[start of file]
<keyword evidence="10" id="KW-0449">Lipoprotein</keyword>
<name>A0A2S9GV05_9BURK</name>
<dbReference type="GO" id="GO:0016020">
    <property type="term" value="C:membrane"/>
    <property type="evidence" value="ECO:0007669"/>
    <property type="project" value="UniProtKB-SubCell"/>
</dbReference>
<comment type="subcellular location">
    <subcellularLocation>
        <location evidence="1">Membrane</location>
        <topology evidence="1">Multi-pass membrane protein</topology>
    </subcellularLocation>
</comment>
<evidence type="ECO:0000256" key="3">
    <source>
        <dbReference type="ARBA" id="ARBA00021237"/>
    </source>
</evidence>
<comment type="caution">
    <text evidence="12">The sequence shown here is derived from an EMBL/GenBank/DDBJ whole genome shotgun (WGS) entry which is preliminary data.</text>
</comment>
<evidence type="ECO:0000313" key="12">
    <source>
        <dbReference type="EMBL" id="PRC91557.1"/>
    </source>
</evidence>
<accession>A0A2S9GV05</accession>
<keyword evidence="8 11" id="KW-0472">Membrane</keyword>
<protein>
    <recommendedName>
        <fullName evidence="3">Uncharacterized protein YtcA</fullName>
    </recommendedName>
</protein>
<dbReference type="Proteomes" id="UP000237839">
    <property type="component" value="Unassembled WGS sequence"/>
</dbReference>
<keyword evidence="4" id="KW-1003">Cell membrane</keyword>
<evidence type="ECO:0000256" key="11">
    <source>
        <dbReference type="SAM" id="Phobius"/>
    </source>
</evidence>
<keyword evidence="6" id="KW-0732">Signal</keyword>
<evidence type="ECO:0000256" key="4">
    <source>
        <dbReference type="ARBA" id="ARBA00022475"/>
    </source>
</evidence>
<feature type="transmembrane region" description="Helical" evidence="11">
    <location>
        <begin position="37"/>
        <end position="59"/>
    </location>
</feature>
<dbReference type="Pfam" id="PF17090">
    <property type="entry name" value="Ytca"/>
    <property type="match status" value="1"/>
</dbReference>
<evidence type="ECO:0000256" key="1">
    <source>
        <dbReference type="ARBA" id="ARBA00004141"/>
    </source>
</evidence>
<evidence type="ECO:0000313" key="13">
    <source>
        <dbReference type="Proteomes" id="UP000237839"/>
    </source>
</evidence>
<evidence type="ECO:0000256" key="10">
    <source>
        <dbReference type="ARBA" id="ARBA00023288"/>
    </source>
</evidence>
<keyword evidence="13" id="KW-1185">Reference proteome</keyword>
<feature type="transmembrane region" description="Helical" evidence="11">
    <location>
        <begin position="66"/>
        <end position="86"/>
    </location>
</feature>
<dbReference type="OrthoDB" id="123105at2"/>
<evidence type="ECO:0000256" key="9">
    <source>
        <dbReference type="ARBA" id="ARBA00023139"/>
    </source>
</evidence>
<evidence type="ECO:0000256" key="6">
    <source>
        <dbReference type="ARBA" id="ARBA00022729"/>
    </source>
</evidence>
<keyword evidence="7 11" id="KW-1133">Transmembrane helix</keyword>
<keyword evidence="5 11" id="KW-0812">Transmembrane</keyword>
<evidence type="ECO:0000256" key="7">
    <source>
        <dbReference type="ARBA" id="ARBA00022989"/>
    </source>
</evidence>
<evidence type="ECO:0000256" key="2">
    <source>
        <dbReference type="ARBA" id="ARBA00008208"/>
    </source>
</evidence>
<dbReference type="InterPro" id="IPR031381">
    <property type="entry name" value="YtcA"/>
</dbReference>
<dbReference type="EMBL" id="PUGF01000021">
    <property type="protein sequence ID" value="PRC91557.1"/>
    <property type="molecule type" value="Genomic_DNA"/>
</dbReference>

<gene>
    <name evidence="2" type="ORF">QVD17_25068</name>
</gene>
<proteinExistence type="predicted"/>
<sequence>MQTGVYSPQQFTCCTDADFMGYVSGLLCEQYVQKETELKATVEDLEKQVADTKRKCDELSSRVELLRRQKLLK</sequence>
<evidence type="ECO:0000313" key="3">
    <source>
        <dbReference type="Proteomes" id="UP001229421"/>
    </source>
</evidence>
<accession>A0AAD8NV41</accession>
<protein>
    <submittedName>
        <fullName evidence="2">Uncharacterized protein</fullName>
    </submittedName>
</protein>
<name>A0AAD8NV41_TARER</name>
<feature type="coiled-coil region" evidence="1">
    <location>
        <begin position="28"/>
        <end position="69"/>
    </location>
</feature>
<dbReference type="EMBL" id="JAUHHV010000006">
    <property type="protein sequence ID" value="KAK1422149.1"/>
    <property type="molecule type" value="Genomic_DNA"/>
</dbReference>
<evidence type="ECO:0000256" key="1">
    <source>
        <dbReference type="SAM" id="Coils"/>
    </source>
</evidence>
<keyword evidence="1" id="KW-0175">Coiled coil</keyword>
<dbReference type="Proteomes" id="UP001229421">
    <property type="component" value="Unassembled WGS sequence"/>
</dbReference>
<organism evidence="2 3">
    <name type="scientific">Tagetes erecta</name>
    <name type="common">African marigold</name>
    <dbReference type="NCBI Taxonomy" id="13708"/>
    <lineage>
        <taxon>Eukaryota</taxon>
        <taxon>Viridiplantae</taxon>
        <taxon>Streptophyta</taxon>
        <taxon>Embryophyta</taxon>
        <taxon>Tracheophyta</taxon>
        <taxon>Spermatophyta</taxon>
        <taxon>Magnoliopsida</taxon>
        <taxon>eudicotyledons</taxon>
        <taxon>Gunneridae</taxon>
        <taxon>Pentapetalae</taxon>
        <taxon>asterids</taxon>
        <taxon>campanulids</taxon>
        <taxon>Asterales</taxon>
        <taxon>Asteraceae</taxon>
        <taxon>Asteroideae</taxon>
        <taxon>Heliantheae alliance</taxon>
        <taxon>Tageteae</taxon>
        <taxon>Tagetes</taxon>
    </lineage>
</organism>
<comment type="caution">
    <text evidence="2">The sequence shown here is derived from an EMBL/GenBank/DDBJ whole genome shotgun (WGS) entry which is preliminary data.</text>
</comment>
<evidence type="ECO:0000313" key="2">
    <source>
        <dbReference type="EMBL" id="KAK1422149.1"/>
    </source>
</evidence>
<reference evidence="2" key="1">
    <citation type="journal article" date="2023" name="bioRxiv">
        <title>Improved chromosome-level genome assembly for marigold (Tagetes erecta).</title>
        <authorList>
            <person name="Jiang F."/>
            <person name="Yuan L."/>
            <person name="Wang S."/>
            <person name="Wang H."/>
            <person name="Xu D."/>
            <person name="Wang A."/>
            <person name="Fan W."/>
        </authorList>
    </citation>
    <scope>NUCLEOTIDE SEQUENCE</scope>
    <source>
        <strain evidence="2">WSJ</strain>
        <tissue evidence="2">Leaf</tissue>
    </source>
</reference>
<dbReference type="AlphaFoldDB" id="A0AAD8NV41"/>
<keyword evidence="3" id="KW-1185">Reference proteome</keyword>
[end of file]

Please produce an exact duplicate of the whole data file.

<keyword evidence="10" id="KW-0449">Lipoprotein</keyword>
<name>A0A2S9GV05_9BURK</name>
<dbReference type="GO" id="GO:0016020">
    <property type="term" value="C:membrane"/>
    <property type="evidence" value="ECO:0007669"/>
    <property type="project" value="UniProtKB-SubCell"/>
</dbReference>
<comment type="subcellular location">
    <subcellularLocation>
        <location evidence="1">Membrane</location>
        <topology evidence="1">Multi-pass membrane protein</topology>
    </subcellularLocation>
</comment>
<evidence type="ECO:0000256" key="3">
    <source>
        <dbReference type="ARBA" id="ARBA00021237"/>
    </source>
</evidence>
<comment type="caution">
    <text evidence="12">The sequence shown here is derived from an EMBL/GenBank/DDBJ whole genome shotgun (WGS) entry which is preliminary data.</text>
</comment>
<evidence type="ECO:0000313" key="12">
    <source>
        <dbReference type="EMBL" id="PRC91557.1"/>
    </source>
</evidence>
<accession>A0A2S9GV05</accession>
<keyword evidence="8 11" id="KW-0472">Membrane</keyword>
<protein>
    <recommendedName>
        <fullName evidence="3">Uncharacterized protein YtcA</fullName>
    </recommendedName>
</protein>
<dbReference type="Proteomes" id="UP000237839">
    <property type="component" value="Unassembled WGS sequence"/>
</dbReference>
<keyword evidence="4" id="KW-1003">Cell membrane</keyword>
<evidence type="ECO:0000256" key="11">
    <source>
        <dbReference type="SAM" id="Phobius"/>
    </source>
</evidence>
<keyword evidence="6" id="KW-0732">Signal</keyword>
<evidence type="ECO:0000256" key="4">
    <source>
        <dbReference type="ARBA" id="ARBA00022475"/>
    </source>
</evidence>
<feature type="transmembrane region" description="Helical" evidence="11">
    <location>
        <begin position="37"/>
        <end position="59"/>
    </location>
</feature>
<dbReference type="Pfam" id="PF17090">
    <property type="entry name" value="Ytca"/>
    <property type="match status" value="1"/>
</dbReference>
<evidence type="ECO:0000256" key="1">
    <source>
        <dbReference type="ARBA" id="ARBA00004141"/>
    </source>
</evidence>
<evidence type="ECO:0000313" key="13">
    <source>
        <dbReference type="Proteomes" id="UP000237839"/>
    </source>
</evidence>
<evidence type="ECO:0000256" key="10">
    <source>
        <dbReference type="ARBA" id="ARBA00023288"/>
    </source>
</evidence>
<keyword evidence="13" id="KW-1185">Reference proteome</keyword>
<feature type="transmembrane region" description="Helical" evidence="11">
    <location>
        <begin position="66"/>
        <end position="86"/>
    </location>
</feature>
<dbReference type="OrthoDB" id="123105at2"/>
<evidence type="ECO:0000256" key="9">
    <source>
        <dbReference type="ARBA" id="ARBA00023139"/>
    </source>
</evidence>
<evidence type="ECO:0000256" key="6">
    <source>
        <dbReference type="ARBA" id="ARBA00022729"/>
    </source>
</evidence>
<keyword evidence="7 11" id="KW-1133">Transmembrane helix</keyword>
<keyword evidence="5 11" id="KW-0812">Transmembrane</keyword>
<evidence type="ECO:0000256" key="7">
    <source>
        <dbReference type="ARBA" id="ARBA00022989"/>
    </source>
</evidence>
<evidence type="ECO:0000256" key="2">
    <source>
        <dbReference type="ARBA" id="ARBA00008208"/>
    </source>
</evidence>
<dbReference type="InterPro" id="IPR031381">
    <property type="entry name" value="YtcA"/>
</dbReference>
<dbReference type="EMBL" id="PUGF01000021">
    <property type="protein sequence ID" value="PRC91557.1"/>
    <property type="molecule type" value="Genomic_DNA"/>
</dbReference>

<gene>
    <name evidence="2" type="ORF">QVD17_25068</name>
</gene>
<proteinExistence type="predicted"/>
<sequence>MQTGVYSPQQFTCCTDADFMGYVSGLLCEQYVQKETELKATVEDLEKQVADTKRKCDELSSRVELLRRQKLLK</sequence>
<evidence type="ECO:0000313" key="3">
    <source>
        <dbReference type="Proteomes" id="UP001229421"/>
    </source>
</evidence>
<accession>A0AAD8NV41</accession>
<protein>
    <submittedName>
        <fullName evidence="2">Uncharacterized protein</fullName>
    </submittedName>
</protein>
<name>A0AAD8NV41_TARER</name>
<feature type="coiled-coil region" evidence="1">
    <location>
        <begin position="28"/>
        <end position="69"/>
    </location>
</feature>
<dbReference type="EMBL" id="JAUHHV010000006">
    <property type="protein sequence ID" value="KAK1422149.1"/>
    <property type="molecule type" value="Genomic_DNA"/>
</dbReference>
<evidence type="ECO:0000256" key="1">
    <source>
        <dbReference type="SAM" id="Coils"/>
    </source>
</evidence>
<keyword evidence="1" id="KW-0175">Coiled coil</keyword>
<dbReference type="Proteomes" id="UP001229421">
    <property type="component" value="Unassembled WGS sequence"/>
</dbReference>
<organism evidence="2 3">
    <name type="scientific">Tagetes erecta</name>
    <name type="common">African marigold</name>
    <dbReference type="NCBI Taxonomy" id="13708"/>
    <lineage>
        <taxon>Eukaryota</taxon>
        <taxon>Viridiplantae</taxon>
        <taxon>Streptophyta</taxon>
        <taxon>Embryophyta</taxon>
        <taxon>Tracheophyta</taxon>
        <taxon>Spermatophyta</taxon>
        <taxon>Magnoliopsida</taxon>
        <taxon>eudicotyledons</taxon>
        <taxon>Gunneridae</taxon>
        <taxon>Pentapetalae</taxon>
        <taxon>asterids</taxon>
        <taxon>campanulids</taxon>
        <taxon>Asterales</taxon>
        <taxon>Asteraceae</taxon>
        <taxon>Asteroideae</taxon>
        <taxon>Heliantheae alliance</taxon>
        <taxon>Tageteae</taxon>
        <taxon>Tagetes</taxon>
    </lineage>
</organism>
<comment type="caution">
    <text evidence="2">The sequence shown here is derived from an EMBL/GenBank/DDBJ whole genome shotgun (WGS) entry which is preliminary data.</text>
</comment>
<evidence type="ECO:0000313" key="2">
    <source>
        <dbReference type="EMBL" id="KAK1422149.1"/>
    </source>
</evidence>
<reference evidence="2" key="1">
    <citation type="journal article" date="2023" name="bioRxiv">
        <title>Improved chromosome-level genome assembly for marigold (Tagetes erecta).</title>
        <authorList>
            <person name="Jiang F."/>
            <person name="Yuan L."/>
            <person name="Wang S."/>
            <person name="Wang H."/>
            <person name="Xu D."/>
            <person name="Wang A."/>
            <person name="Fan W."/>
        </authorList>
    </citation>
    <scope>NUCLEOTIDE SEQUENCE</scope>
    <source>
        <strain evidence="2">WSJ</strain>
        <tissue evidence="2">Leaf</tissue>
    </source>
</reference>
<dbReference type="AlphaFoldDB" id="A0AAD8NV41"/>
<keyword evidence="3" id="KW-1185">Reference proteome</keyword>